Premium themes are, in fact, great. They mean people can happily spend time building them, refining them and supporting them. They mean that themes can stop being good and start becoming great and even more importantly, the themes can innovate WordPress, the platform they’re all dependant on (we’ll come to that later). In this article we’ll look at what’s next for premium themes and what kind of legacy they’re leaving behind.
Get Rich Quick
Inevitably there are some how want to piggy back on the success of the premium theme market. This, again inevitably, means that some people get a bad deal when buying themes as they don’t know any better. This allows people to label small theme makers as “not to be trusted”, claiming they should only buy from any of a select number of “trusted” names.
It may just be a coincidence, but I’ve often found it’s the “trusted” people making these claims and whether they mean to or not it’s an incredibly clever way of ensuring their position at the top of the market is unchallenged. I don’t think having someone “everyone” has heard of behind the theme company should be a test for whether they’re any good or not. Whether the themes work well should be the test, surely?
Or is it? The nature of the competition means if someone does something it’s incredibly easy for everyone else to copy it. And so they do. Perhaps without thinking whether it’s a good idea to include that function in their themes.
Premium themes have brought a new kind of menace to the WordPress community: the list post filled with ”100 Best Premium WordPress Themes”. Posts filled with affiliate links and screens of themes that, frankly, are a little bit rubbish. I’m looking at ThemeForest (the irony!) especially where designers trying to develop often leads to poor results and copying.
On the flip side though, they allow bloggers to share in the success of premium themes, earning a little extra income from supporting something that they (hopefully) genuinely believe is a good product. Some folks are even kind enough to buy advertising on sites like mine, something I and I’m sure others are very grateful for.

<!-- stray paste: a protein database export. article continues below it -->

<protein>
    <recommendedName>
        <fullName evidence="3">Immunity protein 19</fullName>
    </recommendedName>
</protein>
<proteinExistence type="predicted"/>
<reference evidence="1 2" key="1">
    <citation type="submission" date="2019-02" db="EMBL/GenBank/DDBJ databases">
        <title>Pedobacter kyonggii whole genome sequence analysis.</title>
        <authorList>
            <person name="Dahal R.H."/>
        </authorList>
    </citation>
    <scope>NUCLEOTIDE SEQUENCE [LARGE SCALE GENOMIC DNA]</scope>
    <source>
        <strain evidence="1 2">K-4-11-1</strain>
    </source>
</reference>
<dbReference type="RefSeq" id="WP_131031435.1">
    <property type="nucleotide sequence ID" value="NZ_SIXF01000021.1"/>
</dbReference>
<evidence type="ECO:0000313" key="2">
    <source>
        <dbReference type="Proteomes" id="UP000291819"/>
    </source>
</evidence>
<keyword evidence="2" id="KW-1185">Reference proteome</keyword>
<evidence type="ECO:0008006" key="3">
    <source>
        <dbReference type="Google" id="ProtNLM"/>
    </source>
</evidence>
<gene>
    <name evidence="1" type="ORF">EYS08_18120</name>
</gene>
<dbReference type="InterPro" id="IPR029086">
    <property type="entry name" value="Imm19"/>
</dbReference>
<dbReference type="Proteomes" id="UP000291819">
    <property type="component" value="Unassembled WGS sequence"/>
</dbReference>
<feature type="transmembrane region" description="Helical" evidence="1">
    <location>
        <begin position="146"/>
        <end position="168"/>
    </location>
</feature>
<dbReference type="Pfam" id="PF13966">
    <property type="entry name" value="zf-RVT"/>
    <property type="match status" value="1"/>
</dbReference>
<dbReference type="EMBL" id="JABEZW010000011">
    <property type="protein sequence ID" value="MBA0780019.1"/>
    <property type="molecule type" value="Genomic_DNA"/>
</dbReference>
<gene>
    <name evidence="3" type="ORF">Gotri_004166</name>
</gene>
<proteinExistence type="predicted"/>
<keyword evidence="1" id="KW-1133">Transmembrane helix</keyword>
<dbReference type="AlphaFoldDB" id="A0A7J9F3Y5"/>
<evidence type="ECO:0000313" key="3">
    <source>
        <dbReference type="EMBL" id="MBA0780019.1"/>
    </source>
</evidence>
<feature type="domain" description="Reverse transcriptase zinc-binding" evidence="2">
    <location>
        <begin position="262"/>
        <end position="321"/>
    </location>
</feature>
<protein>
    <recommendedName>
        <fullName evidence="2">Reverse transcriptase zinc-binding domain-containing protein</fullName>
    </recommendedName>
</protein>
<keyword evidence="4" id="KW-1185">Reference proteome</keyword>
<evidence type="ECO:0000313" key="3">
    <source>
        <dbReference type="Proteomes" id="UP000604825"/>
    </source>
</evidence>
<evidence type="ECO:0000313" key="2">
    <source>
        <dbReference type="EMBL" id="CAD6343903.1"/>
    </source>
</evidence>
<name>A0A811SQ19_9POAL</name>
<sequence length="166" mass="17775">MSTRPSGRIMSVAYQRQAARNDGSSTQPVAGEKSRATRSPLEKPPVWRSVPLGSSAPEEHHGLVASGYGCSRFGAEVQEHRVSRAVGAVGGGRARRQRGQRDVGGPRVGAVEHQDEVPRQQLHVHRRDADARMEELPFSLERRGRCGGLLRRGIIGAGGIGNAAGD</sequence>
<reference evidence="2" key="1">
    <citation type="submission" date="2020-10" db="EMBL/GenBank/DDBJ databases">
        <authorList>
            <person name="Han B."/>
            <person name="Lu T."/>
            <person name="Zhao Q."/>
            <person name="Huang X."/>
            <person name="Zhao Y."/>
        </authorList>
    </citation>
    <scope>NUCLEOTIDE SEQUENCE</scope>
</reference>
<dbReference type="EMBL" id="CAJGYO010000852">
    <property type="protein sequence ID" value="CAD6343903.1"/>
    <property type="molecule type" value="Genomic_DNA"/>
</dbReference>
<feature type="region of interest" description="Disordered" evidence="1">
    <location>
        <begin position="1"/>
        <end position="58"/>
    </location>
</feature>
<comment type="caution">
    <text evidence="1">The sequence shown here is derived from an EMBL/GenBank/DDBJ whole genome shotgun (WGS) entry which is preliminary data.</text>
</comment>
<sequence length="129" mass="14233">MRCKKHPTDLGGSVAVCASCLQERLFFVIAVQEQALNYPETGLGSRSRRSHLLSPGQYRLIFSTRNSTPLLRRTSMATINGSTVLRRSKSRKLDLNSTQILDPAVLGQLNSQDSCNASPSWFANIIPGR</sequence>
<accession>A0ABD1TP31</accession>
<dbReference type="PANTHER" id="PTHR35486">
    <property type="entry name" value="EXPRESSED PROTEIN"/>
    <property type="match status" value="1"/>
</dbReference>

Dependency on WordPress
It’s obvious, but premium WordPress themes are dependant on WordPress and the continued success of WordPress. Woo have been the first to branch out into ExpressionEngine and then Tumblr, something I expect others will be doing too.
At the moment though, it’s in everyone’s best interests that WordPress continues to grow and it’s going to be interesting to see how all parties contribute. At this point it’s customary to cite what Woo did with the custom navigation. Trouble is there’s a limit to how many times something like that can be replicated as otherwise we’ll all upgrade one day to find colour pickers and widgets everywhere, something that’s not necessarily a good thing!
It’s all… shiny
Originally themes were designs. Then they became designs with functions stuck on. As I said earlier, because someone did it, everyone else copied. This has led to themes becoming not-quite-as-nice-to-look-at although recently there’s been a shift back to looking good instead of just functioning well. Personally, I think that whilst a theme can function awesomely, it’s not something that all themes need to do or even should do; fundamentally they’re designs and thus that should be the primary function of the theme — to look good.
They’re here to stay, I think everyone needs to realise that very quickly. Personally, I see no reason why there shouldn’t be some option for themes to be installed directly from the admin panel, but that’s something to argue about another day. Do let me know I’m wrong.